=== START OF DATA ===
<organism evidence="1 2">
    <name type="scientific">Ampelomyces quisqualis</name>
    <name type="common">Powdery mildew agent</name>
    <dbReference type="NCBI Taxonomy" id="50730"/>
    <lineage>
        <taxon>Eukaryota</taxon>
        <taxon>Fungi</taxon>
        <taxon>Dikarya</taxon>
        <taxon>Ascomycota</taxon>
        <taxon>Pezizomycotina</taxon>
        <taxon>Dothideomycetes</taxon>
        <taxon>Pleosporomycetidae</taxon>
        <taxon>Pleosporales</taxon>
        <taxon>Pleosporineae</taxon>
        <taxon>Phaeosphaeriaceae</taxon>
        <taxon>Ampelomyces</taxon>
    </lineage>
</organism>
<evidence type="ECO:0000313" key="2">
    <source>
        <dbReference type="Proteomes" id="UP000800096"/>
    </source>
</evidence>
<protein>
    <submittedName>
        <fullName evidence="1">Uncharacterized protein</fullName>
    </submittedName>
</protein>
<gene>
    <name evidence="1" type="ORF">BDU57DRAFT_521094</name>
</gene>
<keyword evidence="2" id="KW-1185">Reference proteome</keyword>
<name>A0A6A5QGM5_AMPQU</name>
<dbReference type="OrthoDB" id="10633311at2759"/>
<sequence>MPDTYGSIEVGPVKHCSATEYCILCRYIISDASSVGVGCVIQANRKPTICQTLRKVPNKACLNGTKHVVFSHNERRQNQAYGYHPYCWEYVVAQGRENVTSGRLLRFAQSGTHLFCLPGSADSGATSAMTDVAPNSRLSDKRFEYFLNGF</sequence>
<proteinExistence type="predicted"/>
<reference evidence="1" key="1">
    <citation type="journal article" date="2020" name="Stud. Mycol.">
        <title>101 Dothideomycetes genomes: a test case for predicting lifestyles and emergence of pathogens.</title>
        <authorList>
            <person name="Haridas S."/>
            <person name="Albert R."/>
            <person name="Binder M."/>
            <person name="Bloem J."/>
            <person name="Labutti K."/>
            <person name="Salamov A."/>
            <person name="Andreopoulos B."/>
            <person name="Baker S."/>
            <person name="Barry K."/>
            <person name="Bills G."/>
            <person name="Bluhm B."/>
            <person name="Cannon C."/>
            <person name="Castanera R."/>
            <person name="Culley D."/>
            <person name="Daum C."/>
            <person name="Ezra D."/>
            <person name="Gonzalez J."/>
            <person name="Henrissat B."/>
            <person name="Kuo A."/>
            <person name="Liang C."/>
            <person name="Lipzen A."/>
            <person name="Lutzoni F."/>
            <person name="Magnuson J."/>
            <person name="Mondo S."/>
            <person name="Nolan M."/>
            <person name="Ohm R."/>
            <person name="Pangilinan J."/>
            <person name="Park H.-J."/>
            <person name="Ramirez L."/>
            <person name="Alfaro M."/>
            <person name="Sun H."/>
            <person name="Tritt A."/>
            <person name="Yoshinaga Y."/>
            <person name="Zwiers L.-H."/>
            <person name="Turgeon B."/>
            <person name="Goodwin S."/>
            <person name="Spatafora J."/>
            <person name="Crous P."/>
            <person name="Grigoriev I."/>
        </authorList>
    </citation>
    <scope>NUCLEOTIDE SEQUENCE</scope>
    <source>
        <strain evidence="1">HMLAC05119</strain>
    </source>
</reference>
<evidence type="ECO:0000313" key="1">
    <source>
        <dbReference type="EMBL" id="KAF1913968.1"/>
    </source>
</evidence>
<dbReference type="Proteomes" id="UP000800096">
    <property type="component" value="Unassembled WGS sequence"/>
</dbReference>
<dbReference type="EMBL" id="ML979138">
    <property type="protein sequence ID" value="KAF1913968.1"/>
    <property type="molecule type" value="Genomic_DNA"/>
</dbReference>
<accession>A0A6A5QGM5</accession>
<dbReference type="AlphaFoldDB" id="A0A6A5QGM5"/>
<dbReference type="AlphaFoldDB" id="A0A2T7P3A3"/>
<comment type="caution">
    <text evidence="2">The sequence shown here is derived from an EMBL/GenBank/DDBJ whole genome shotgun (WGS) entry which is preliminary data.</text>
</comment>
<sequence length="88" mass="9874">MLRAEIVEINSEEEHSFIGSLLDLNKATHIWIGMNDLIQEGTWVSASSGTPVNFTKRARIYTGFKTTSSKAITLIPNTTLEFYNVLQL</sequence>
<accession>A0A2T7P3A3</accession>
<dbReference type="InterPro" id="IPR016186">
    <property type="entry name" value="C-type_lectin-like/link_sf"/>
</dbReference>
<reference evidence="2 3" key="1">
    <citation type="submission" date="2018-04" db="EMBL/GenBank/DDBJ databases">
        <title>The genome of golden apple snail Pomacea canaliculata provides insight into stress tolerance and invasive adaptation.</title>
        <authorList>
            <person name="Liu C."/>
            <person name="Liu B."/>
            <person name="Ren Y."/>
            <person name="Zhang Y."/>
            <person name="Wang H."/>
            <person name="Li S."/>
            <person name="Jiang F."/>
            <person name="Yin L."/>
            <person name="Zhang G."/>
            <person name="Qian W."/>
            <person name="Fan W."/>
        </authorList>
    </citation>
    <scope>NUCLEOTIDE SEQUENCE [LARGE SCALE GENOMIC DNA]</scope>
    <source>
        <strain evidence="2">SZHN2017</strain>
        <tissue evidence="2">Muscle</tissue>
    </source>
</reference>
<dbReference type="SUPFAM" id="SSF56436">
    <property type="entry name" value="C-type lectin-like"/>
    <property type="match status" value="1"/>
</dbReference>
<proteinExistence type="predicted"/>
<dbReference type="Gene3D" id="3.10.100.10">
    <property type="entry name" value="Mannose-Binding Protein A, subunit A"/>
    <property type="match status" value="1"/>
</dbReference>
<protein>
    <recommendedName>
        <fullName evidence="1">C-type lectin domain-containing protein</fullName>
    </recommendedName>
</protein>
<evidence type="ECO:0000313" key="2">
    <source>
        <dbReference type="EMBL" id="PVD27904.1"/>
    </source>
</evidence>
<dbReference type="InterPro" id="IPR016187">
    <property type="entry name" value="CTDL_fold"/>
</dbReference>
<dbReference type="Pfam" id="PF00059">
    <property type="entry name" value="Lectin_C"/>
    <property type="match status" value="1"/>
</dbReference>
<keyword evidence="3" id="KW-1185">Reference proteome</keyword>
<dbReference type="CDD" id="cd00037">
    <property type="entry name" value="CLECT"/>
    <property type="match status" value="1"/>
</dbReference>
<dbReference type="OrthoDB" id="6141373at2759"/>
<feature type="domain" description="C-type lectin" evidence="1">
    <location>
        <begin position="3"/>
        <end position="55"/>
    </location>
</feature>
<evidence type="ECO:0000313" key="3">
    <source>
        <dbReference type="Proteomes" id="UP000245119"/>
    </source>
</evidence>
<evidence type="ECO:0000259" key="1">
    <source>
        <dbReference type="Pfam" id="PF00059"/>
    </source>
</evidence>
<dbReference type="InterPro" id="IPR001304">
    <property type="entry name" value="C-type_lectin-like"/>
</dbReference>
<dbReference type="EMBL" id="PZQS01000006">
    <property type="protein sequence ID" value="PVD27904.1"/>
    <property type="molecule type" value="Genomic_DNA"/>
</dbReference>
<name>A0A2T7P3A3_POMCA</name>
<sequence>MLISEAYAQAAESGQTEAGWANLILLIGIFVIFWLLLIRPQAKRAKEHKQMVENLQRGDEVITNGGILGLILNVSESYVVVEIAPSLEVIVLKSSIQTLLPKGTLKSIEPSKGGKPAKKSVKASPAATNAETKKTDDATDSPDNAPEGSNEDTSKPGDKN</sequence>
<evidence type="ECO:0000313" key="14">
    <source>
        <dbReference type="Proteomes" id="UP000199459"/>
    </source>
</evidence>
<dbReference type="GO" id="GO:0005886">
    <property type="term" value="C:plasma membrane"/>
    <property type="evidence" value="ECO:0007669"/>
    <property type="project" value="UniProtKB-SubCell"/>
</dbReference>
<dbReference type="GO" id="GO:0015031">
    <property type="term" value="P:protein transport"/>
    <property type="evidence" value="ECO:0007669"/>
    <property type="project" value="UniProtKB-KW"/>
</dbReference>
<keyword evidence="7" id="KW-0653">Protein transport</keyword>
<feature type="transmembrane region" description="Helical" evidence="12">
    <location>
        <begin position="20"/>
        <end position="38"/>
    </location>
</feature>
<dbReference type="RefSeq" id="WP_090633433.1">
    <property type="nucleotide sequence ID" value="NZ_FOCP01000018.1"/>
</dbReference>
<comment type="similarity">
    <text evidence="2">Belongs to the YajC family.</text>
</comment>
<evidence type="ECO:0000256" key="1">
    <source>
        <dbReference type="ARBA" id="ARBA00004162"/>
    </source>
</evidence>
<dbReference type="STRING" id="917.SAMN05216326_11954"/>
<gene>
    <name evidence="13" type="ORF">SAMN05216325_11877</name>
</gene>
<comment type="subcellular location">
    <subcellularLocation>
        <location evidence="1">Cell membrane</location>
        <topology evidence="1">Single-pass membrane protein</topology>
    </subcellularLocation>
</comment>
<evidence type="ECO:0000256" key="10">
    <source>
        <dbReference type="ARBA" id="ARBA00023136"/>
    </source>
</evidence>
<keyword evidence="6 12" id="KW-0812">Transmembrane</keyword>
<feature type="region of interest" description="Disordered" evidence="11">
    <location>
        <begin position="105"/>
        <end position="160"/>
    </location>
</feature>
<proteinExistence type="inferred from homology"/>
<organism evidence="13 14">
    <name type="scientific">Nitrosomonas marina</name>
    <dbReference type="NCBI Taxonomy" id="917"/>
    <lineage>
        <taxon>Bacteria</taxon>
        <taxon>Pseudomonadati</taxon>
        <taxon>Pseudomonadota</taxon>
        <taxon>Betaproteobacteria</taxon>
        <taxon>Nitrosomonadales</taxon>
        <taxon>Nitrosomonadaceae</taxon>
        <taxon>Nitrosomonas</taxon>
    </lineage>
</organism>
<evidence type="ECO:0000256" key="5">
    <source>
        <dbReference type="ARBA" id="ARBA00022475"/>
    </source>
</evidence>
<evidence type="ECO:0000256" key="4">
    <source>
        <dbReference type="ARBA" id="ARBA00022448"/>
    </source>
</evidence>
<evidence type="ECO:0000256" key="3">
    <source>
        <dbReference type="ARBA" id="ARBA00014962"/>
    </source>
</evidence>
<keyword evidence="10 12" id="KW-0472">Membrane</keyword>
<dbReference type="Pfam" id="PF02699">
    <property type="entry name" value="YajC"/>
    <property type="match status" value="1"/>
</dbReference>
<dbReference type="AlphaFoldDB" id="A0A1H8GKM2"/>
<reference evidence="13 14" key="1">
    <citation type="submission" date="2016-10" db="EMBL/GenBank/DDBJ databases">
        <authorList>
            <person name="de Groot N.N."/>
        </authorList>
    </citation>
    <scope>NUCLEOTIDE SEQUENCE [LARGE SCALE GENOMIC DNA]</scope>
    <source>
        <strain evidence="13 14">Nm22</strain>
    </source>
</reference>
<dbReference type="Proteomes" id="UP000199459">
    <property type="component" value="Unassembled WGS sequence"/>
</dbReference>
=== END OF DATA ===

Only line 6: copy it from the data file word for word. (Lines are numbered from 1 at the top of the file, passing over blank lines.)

        <taxon>Eukaryota</taxon>